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Book Freak #29: How to be more productive

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Book Freak is a weekly newsletter with cognitive tools you can use to improve the quality of your lif
 

Book Freak

October 4 · Issue #29 · View online
Short pieces of advice from books

Book Freak is a weekly newsletter with cognitive tools you can use to improve the quality of your life.
Several readers emailed me last week to let me know they’d missed an issue. Actually, there was no missing issue. I took a break last week. I do try to write one issue per week, but occasionally I’ll skip one when life comes at me too fast.
While I have your attention, I’d like to let you know that Book Freak is published by Cool Tools Lab, a small company of three people. We run the Cool Tools website, a podcast, a video review YouTube channel, and a couple other newsletters, including What’s in my bag? and Recomendo. I hope you’ll check them out.
This week, I’m presenting advice from Charles Duhigg’s book, Smarter Faster Better: The Transformative Power of Real Productivity. Duhigg is a Pulitzer Prize–winning investigative reporter for The New York Times.

Narrate your life as you live it
“If you want to make yourself more sensitive to the small details in your work, cultivate a habit of imagining, as specifically as possible, what you expect to see and do when you get to your desk. Then you’ll be prone to notice the tiny ways in which real life deviates from the narrative inside your head. If you want to become better at listening to your children, tell yourself stories about what they said to you at dinnertime last night. Narrate your life, as you are living it, and you’ll encode those experiences deeper in your brain. If you need to improve your focus and learn to avoid distractions, take a moment to visualize, with as much detail as possible, what you are about to do. It is easier to know what’s ahead when there’s a well-rounded script inside your head.”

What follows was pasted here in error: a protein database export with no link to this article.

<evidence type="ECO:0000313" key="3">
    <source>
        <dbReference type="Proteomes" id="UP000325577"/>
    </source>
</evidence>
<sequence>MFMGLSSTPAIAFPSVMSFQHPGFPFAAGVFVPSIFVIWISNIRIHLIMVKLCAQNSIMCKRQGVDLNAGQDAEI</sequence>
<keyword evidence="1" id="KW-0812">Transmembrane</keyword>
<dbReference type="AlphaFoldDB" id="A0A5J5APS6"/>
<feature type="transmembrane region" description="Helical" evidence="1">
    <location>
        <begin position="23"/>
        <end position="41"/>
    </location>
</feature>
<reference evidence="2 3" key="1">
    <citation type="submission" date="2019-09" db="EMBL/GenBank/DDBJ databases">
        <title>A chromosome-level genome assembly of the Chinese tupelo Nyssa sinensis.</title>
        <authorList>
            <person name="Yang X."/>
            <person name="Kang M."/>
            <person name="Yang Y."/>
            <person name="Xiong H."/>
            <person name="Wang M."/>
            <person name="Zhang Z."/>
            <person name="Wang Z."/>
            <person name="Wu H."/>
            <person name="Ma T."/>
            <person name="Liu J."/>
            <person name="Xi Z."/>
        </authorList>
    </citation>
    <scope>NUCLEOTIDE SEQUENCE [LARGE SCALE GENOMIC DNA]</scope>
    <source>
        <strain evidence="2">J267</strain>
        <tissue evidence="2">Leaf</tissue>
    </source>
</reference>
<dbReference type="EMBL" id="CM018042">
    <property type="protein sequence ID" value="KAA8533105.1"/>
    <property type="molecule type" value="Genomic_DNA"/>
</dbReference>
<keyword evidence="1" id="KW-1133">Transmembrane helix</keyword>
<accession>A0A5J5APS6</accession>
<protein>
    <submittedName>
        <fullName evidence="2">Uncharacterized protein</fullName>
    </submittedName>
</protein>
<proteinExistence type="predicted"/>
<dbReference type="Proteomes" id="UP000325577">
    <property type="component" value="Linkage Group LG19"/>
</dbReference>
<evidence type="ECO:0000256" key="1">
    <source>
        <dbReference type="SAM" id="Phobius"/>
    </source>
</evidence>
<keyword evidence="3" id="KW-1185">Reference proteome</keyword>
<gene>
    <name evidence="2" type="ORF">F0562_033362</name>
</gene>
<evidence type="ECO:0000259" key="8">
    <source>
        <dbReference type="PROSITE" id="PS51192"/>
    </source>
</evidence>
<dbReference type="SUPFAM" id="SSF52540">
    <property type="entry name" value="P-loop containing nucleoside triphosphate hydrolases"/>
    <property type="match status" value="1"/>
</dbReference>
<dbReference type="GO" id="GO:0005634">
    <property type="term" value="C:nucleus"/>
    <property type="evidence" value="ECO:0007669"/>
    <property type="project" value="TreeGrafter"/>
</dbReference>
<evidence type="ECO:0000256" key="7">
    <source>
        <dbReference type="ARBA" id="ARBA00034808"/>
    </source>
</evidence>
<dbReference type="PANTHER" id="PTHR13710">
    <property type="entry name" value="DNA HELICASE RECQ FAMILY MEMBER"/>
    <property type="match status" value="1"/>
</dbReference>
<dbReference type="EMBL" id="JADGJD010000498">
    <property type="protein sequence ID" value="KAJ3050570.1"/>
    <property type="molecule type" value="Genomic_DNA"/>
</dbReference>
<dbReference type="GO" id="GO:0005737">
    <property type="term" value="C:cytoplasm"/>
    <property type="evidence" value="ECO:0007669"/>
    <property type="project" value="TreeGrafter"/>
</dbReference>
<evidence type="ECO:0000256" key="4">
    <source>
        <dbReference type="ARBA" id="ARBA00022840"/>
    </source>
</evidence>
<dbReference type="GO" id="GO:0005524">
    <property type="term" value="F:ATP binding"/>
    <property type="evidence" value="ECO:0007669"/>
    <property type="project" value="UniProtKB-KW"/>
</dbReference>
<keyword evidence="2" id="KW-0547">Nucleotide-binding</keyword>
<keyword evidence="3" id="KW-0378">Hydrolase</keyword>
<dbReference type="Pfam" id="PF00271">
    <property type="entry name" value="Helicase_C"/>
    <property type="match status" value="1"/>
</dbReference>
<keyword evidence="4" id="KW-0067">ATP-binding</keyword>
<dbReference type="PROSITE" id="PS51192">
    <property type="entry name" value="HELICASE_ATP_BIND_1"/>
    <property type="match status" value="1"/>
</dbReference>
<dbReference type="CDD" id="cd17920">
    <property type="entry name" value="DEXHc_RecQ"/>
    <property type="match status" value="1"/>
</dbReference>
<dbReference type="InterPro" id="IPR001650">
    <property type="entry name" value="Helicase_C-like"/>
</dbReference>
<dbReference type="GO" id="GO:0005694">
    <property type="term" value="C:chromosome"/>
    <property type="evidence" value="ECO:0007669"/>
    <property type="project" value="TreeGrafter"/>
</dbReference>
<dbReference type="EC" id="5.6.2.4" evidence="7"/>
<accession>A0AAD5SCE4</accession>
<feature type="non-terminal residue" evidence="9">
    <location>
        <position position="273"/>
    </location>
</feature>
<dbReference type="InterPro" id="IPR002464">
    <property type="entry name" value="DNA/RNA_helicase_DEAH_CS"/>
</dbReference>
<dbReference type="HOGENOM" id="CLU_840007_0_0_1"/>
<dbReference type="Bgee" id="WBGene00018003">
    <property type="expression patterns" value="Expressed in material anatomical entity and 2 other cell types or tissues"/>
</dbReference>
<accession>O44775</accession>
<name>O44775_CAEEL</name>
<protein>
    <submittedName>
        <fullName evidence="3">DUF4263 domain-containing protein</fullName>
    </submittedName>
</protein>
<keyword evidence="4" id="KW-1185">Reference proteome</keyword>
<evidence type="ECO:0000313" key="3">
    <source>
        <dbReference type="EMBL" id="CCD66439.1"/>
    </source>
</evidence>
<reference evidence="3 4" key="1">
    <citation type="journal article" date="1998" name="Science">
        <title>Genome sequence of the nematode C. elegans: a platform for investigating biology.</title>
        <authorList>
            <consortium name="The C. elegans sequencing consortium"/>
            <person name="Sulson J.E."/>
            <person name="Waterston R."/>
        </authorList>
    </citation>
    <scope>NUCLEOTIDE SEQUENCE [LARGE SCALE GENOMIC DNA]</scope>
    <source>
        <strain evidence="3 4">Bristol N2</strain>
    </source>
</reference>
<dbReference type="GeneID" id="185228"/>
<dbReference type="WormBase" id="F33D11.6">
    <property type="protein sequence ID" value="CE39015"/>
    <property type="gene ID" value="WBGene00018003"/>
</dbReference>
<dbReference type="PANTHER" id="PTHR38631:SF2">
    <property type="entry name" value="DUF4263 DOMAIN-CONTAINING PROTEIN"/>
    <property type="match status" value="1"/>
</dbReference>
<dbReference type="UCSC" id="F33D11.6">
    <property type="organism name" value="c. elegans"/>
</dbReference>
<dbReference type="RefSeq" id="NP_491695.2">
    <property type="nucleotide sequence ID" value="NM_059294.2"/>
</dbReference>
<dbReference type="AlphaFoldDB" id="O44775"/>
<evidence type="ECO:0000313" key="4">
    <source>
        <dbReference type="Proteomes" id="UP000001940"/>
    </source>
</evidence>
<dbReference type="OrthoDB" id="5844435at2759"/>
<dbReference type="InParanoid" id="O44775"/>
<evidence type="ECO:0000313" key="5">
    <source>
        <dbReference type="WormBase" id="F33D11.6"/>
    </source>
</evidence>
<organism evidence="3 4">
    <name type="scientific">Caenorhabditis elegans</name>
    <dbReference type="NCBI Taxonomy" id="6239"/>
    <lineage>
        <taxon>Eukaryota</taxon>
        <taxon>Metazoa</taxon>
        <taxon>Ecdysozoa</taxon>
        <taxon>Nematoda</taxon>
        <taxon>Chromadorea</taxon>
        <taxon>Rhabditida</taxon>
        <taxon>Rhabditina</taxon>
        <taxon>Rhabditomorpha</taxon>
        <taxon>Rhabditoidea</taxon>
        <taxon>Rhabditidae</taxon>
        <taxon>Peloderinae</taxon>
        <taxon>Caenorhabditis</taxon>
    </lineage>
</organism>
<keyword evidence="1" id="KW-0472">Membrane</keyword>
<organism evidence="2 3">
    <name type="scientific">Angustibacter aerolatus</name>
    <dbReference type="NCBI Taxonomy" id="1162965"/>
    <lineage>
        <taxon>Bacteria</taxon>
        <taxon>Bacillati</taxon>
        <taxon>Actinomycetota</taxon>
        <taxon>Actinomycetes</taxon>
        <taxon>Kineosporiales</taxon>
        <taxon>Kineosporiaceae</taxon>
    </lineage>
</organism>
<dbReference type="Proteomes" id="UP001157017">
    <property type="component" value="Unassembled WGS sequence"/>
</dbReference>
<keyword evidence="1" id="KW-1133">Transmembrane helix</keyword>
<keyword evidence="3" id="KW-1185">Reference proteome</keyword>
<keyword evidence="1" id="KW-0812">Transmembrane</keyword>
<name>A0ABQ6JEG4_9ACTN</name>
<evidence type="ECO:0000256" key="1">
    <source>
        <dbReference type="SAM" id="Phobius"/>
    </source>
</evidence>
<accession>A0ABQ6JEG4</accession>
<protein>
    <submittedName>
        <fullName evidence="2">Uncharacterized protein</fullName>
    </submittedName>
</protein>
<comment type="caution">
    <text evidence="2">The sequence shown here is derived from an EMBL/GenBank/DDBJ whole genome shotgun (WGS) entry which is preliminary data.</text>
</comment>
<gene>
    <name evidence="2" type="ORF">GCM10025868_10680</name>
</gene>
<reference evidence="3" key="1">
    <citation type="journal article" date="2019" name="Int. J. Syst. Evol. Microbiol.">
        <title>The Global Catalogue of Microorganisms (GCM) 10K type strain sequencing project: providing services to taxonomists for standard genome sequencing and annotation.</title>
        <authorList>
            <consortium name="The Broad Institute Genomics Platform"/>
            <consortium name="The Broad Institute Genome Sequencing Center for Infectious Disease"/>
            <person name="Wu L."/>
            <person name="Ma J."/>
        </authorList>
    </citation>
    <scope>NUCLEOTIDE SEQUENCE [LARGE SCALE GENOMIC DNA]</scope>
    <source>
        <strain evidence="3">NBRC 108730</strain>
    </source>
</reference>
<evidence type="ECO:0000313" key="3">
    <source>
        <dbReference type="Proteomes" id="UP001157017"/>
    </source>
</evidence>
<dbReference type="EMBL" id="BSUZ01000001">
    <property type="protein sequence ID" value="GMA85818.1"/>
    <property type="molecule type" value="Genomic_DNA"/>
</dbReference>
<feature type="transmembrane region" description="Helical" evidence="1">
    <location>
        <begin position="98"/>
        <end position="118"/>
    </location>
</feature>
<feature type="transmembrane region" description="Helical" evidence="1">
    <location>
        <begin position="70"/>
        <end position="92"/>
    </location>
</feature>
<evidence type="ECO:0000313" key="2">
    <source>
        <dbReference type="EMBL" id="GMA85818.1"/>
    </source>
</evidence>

Before starting anything new, ask yourself "why"
“When we start a new task, or confront an unpleasant chore, we should take a moment to ask ourselves “why.”
Build a habit of anticipating what’s next
“To become genuinely productive, we must take control of our attention; we must build mental models that put us firmly in charge. When you’re driving to work, force yourself to envision your day. While you’re sitting in a meeting or at lunch, describe to yourself what you’re seeing and what it means. Find other people to hear your theories and challenge them. Get in a pattern of forcing yourself to anticipate what’s next.”
Build mental models that put you in charge
“We may not recognize how situations within our own lives are similar to what happens within an airplane cockpit. But think, for a moment, about the pressures you face each day. If you are in a meeting and the CEO suddenly asks you for an opinion, your mind is likely to snap from passive listening to active involvement—and if you’re not careful, a cognitive tunnel might prompt you to say something you regret. If you are juggling multiple conversations and tasks at once and an important email arrives, reactive thinking can cause you to type a reply before you’ve really thought out what you want to say. So what’s the solution? If you want to do a better job of paying attention to what really matters, of not getting overwhelmed and distracted by the constant flow of emails and conversations and interruptions that are part of every day, of knowing where to focus and what to ignore, get into the habit of telling yourself stories. Narrate your life as it’s occurring, and then when your boss suddenly asks a question or an urgent note arrives and you have only minutes to reply, the spotlight inside your head will be ready to shine the right way. To become genuinely productive, we must take control of our attention; we must build mental models that put us firmly in charge. When you’re driving to work, force yourself to envision your day. While you’re sitting in a meeting or at lunch, describe to yourself what you’re seeing and what it means. Find other people to hear your theories and challenge them. Get in a pattern of forcing yourself to anticipate what’s next. If you are a parent, anticipate what your children will say at the dinner table. Then you’ll notice what goes unmentioned or if there’s a stray comment that you should see as a warning sign.”
If you buy Smarter Faster Better: The Transformative Power of Real Productivity on Amazon, you will help support Cool Tools Lab. Thank you!
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